If you take my advice on Julio Jones and check the later practice reports for the Falcons, keep an eye on Mohamed Sanu. He suffered an unspecified shoulder injury in Week 3, but the Falcons don't seem to have any concern that he'll miss Week 4. Even a week of limited practices will probably result in Sanu starting this weekend. Obviously, a downgrade to a missed practice would be alarming and would indicate a serious injury, but that doesn't seem to be the case here thus far.
Eric Decker, shoulder injury
In contrast to Mohamed Sanu, it sounds like Eric Decker's shoulder injury has his team very concerned. Decker was playing through an unspecified shoulder injury, but Todd Bowles said that Decker aggravated the injury in Week 3 and that it is now worse than it was previously. Without having any specific details, I suspect that Decker is dealing with either an AC sprain or a shoulder labrum injury. Both are common among NFL players, including wide receivers. Both could be effectively played through if they were minor enough. And both could easily be further aggravated when attempting to play through them. It's been reported that Decker is getting an MRI, which would also fit with either an AC sprain or a labrum injury. Hopefully we hear some good news soon, but there's too little information here for me to dig any further.
T.Y. Hilton, knee injury
T.Y Hilton showed up on the injury report last week with a knee injury, and despite limited and missed practices, played an outstanding game on Sunday. Due to this history, we shouldn't be alarmed to see that Hilton was held out of Wednesday practice. Should he not return to practice in at least a limited fashion, then we'll be allowed to worry. But for now, don't sweat this one.
Josh Doctson, Achilles
Washington rookie Josh Doctson has been having problems with his Achilles since May, yet the team has insisted that this is not a, "long-term," injury. Doctson had limited practice all last week, but was ultimately held out of Sunday's game. Doctson was held out of Wednesday practice. ESPN's John Keim reported that Doctson hasn't suffered any further damage, but that this is an issue of pain management. Given the lack of progress in Doctson's now nearly five month rehab, I think it's a very real possibility that Washington puts Doctson back on the shelf for an extended period, perhaps even the rest of the season. Obviously, that's simply my opinion, so we should wait for more information before jumping to conclusions.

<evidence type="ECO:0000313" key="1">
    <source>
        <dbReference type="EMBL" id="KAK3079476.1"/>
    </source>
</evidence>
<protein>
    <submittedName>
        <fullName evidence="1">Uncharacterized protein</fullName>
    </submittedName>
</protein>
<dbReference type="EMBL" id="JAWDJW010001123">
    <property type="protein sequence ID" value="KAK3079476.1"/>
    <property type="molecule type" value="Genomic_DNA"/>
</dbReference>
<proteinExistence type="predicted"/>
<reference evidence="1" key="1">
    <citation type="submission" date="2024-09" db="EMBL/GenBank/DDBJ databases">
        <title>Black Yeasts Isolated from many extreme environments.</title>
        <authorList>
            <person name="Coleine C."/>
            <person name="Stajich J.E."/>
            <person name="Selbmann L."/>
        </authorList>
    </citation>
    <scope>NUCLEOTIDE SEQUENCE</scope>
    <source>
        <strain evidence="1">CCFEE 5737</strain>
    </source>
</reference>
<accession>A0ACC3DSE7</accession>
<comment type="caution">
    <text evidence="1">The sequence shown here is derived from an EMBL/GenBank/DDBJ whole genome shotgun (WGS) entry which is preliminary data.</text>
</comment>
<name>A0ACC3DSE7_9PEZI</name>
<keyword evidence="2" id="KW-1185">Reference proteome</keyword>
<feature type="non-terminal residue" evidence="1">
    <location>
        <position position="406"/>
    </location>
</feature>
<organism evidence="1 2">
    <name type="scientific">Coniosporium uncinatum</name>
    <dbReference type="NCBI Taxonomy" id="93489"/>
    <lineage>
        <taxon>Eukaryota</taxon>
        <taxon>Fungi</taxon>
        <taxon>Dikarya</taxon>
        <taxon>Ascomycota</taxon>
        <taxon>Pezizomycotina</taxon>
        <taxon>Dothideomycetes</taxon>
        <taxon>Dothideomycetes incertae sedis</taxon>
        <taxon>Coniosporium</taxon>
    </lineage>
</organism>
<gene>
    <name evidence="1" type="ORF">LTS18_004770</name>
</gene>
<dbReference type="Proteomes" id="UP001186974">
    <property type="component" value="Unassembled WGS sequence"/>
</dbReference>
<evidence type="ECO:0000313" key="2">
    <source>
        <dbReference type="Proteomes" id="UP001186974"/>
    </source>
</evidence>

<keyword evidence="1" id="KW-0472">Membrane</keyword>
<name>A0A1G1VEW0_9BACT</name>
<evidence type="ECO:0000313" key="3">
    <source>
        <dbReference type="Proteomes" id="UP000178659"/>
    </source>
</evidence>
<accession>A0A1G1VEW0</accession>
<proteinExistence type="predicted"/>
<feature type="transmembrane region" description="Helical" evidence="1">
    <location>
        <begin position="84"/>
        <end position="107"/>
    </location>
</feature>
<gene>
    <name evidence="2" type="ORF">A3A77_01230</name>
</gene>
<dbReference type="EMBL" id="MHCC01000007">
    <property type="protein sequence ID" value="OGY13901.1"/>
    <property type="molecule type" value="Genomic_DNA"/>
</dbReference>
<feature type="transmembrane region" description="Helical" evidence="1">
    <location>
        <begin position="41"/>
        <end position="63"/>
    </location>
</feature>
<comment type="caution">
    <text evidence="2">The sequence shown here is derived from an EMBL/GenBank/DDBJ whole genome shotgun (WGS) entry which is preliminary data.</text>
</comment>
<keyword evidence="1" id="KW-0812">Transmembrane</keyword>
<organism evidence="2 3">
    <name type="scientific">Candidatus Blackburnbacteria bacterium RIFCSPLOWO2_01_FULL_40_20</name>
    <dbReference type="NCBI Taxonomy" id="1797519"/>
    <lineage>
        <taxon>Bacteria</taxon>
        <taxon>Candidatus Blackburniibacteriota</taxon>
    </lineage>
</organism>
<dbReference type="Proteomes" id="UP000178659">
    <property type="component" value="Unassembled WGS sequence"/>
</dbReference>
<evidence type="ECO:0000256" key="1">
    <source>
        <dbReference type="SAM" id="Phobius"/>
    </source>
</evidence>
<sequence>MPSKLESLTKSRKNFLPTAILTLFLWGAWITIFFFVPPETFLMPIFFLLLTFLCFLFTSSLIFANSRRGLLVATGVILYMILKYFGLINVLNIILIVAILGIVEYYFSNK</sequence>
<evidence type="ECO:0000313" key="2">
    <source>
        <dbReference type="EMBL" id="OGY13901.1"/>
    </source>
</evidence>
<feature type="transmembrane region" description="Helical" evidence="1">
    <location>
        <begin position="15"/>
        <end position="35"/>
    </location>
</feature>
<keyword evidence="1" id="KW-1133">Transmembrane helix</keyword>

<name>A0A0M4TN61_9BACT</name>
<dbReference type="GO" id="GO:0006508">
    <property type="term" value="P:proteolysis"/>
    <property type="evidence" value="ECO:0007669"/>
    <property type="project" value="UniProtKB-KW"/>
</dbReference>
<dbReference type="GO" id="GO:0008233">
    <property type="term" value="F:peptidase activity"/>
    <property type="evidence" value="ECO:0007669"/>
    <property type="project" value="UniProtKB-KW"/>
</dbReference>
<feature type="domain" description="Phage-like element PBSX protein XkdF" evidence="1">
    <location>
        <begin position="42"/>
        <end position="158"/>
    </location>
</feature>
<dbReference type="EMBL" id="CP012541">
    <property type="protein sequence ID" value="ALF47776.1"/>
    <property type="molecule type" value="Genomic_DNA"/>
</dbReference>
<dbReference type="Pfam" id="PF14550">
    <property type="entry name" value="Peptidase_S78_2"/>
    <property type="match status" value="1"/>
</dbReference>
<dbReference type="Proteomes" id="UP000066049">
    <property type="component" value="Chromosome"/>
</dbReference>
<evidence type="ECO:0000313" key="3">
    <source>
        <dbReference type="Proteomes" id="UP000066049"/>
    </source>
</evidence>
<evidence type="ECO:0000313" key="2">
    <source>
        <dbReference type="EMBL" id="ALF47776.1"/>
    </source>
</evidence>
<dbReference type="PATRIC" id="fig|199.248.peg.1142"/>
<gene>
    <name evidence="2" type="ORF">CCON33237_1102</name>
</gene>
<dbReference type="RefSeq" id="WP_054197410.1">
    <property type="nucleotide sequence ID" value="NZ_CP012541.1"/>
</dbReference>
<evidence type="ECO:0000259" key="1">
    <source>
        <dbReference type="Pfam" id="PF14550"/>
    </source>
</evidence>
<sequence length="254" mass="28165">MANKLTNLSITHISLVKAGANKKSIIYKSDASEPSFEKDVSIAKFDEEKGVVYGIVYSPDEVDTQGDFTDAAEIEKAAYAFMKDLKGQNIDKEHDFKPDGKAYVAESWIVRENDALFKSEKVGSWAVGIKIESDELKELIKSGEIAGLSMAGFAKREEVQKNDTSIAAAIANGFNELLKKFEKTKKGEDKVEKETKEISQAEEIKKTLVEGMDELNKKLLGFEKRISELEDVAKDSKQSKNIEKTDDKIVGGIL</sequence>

Rob Gronkowski, hamstring strain
Rob Gronkowski was only able to put in a limited practice on Wednesday, but there shouldn't be any concern there. There are no reports of Gronkowski suffering a re-aggravation or setback, so we can reasonably expect him to continue to take on more snaps this week.
Tyler Eifert, ankle surgery
There was some enthusiasm when it was reported Tyler Eifert had returned to practice after his offseason ankle surgery. While Eifert might well return in Week 5, he is listed as doubtful for Week 4, and can safely be ruled out.
Julius Thomas, elbow injury
Julius Thomas wasn't shown to have suffered any injury in Week 3, so it's a little odd that he sat out Wednesday's practice with an unspecified elbow injury. This is likely nothing, but as always, it's well worth checking back later in the week in order to be sure.
Eric Ebron, ankle injury
Eric Ebron has been dealing with an ankle injury off and on since late August. He has played effectively through the injury thus far, so it's not necessarily concerning that Ebron missed Wednesday's practice. As long as this isn't a setback or a new, more severe injury, we can expect Ebron to play this weekend. Even a limited practice session from Ebron would help to alleviate the concerns of fantasy owners.
Vance McDonald, hip injury
Although we don't have any details on the exact nature of the hip injury that sidelined Vance McDonald in his Week 3 game, it sounds like it wasn't a minor injury. Coach Chip Kelly has already said that McDonald might not play this week, which is always surprising to hear so early in the week. McDonald did not practice on Wednesday. For McDonald's sake, I hope the injury is something like a hip pointer rather than a more serious hip labrum injury. Both would warrant Kelly's pessimism, but a hip pointer would be the much less severe injury.
Delanie Walker, hamstring strain
Antonio Gates, hamstring strain
Virgil Green, calf strain
Delanie Walker, Antonio Gates, and Virgil Green were all inactive for Week 3. Furthermore, all three tight ends missed Wednesday's practice. Unless any of them can make it back for at least a limited practice this week, it's safe to assume they will all be held out of Week 4. Of the three, I'm the most pessimistic about Antonio Gates, as Michael Gehlkin, who has a great track record on Chargers injuries, tweeted last week that Gates, "wasn't close, " to playing in Week 3.
For more of my NFL injury thoughts and opinions, be sure to follow me on Twitter. I will try to answer all questions and am always happy to add my two cents to any injury conversation.